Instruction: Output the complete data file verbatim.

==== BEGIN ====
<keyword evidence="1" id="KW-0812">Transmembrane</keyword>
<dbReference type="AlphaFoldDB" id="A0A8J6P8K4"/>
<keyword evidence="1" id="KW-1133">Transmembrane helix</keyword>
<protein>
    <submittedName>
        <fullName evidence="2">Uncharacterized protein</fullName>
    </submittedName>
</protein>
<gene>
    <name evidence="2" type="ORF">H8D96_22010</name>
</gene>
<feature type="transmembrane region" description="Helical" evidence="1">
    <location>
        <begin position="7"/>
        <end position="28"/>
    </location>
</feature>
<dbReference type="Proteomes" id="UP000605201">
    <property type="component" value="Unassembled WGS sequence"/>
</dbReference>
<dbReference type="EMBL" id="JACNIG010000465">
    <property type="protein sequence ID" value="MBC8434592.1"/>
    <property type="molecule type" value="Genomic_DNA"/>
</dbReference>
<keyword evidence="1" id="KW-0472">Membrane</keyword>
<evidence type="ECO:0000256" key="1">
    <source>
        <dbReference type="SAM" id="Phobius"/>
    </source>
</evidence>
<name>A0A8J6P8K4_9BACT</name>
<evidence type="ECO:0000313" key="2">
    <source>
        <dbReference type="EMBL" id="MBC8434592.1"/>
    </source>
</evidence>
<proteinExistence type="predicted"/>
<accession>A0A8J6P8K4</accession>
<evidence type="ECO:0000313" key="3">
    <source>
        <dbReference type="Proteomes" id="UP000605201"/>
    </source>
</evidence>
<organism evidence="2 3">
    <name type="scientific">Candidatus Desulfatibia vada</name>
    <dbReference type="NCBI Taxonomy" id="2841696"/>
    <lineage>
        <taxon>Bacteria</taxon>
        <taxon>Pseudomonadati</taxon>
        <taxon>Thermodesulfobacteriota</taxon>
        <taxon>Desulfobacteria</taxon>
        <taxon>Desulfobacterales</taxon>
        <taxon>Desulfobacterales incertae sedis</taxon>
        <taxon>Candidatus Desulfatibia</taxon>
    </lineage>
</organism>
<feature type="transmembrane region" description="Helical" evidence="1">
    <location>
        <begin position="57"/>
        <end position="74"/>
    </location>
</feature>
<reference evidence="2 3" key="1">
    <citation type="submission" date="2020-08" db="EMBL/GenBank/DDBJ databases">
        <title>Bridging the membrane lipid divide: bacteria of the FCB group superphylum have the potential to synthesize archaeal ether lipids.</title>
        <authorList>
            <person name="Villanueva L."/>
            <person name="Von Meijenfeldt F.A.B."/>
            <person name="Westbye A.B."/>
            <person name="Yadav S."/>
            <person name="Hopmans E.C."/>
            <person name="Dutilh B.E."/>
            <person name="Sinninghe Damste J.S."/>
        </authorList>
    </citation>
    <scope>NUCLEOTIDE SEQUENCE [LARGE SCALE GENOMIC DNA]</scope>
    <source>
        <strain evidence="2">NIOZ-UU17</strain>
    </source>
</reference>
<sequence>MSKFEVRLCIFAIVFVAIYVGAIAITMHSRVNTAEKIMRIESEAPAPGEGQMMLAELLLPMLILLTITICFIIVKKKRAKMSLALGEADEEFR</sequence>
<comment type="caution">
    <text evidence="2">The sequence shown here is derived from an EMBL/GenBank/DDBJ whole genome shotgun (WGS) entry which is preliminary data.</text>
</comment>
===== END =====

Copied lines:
<keyword evidence="1" id="KW-0812">Transmembrane</keyword>
<dbReference type="AlphaFoldDB" id="A0A8J6P8K4"/>
<keyword evidence="1" id="KW-1133">Transmembrane helix</keyword>
<protein>
    <submittedName>
        <fullName evidence="2">Uncharacterized protein</fullName>
    </submittedName>
</protein>
<gene>
    <name evidence="2" type="ORF">H8D96_22010</name>
</gene>
<feature type="transmembrane region" description="Helical" evidence="1">
    <location>
        <begin position="7"/>
        <end position="28"/>
    </location>
</feature>
<dbReference type="Proteomes" id="UP000605201">
    <property type="component" value="Unassembled WGS sequence"/>
</dbReference>
<dbReference type="EMBL" id="JACNIG010000465">
    <property type="protein sequence ID" value="MBC8434592.1"/>
    <property type="molecule type" value="Genomic_DNA"/>
</dbReference>
<keyword evidence="1" id="KW-0472">Membrane</keyword>
<evidence type="ECO:0000256" key="1">
    <source>
        <dbReference type="SAM" id="Phobius"/>
    </source>
</evidence>
<name>A0A8J6P8K4_9BACT</name>
<evidence type="ECO:0000313" key="2">
    <source>
        <dbReference type="EMBL" id="MBC8434592.1"/>
    </source>
</evidence>
<proteinExistence type="predicted"/>
<accession>A0A8J6P8K4</accession>
<evidence type="ECO:0000313" key="3">
    <source>
        <dbReference type="Proteomes" id="UP000605201"/>
    </source>
</evidence>
<organism evidence="2 3">
    <name type="scientific">Candidatus Desulfatibia vada</name>
    <dbReference type="NCBI Taxonomy" id="2841696"/>
    <lineage>
        <taxon>Bacteria</taxon>
        <taxon>Pseudomonadati</taxon>
        <taxon>Thermodesulfobacteriota</taxon>
        <taxon>Desulfobacteria</taxon>
        <taxon>Desulfobacterales</taxon>
        <taxon>Desulfobacterales incertae sedis</taxon>
        <taxon>Candidatus Desulfatibia</taxon>
    </lineage>
</organism>
<feature type="transmembrane region" description="Helical" evidence="1">
    <location>
        <begin position="57"/>
        <end position="74"/>
    </location>
</feature>
<reference evidence="2 3" key="1">
    <citation type="submission" date="2020-08" db="EMBL/GenBank/DDBJ databases">
        <title>Bridging the membrane lipid divide: bacteria of the FCB group superphylum have the potential to synthesize archaeal ether lipids.</title>
        <authorList>
            <person name="Villanueva L."/>
            <person name="Von Meijenfeldt F.A.B."/>
            <person name="Westbye A.B."/>
            <person name="Yadav S."/>
            <person name="Hopmans E.C."/>
            <person name="Dutilh B.E."/>
            <person name="Sinninghe Damste J.S."/>
        </authorList>
    </citation>
    <scope>NUCLEOTIDE SEQUENCE [LARGE SCALE GENOMIC DNA]</scope>
    <source>
        <strain evidence="2">NIOZ-UU17</strain>
    </source>
</reference>
<sequence>MSKFEVRLCIFAIVFVAIYVGAIAITMHSRVNTAEKIMRIESEAPAPGEGQMMLAELLLPMLILLTITICFIIVKKKRAKMSLALGEADEEFR</sequence>
<comment type="caution">
    <text evidence="2">The sequence shown here is derived from an EMBL/GenBank/DDBJ whole genome shotgun (WGS) entry which is preliminary data.</text>
</comment>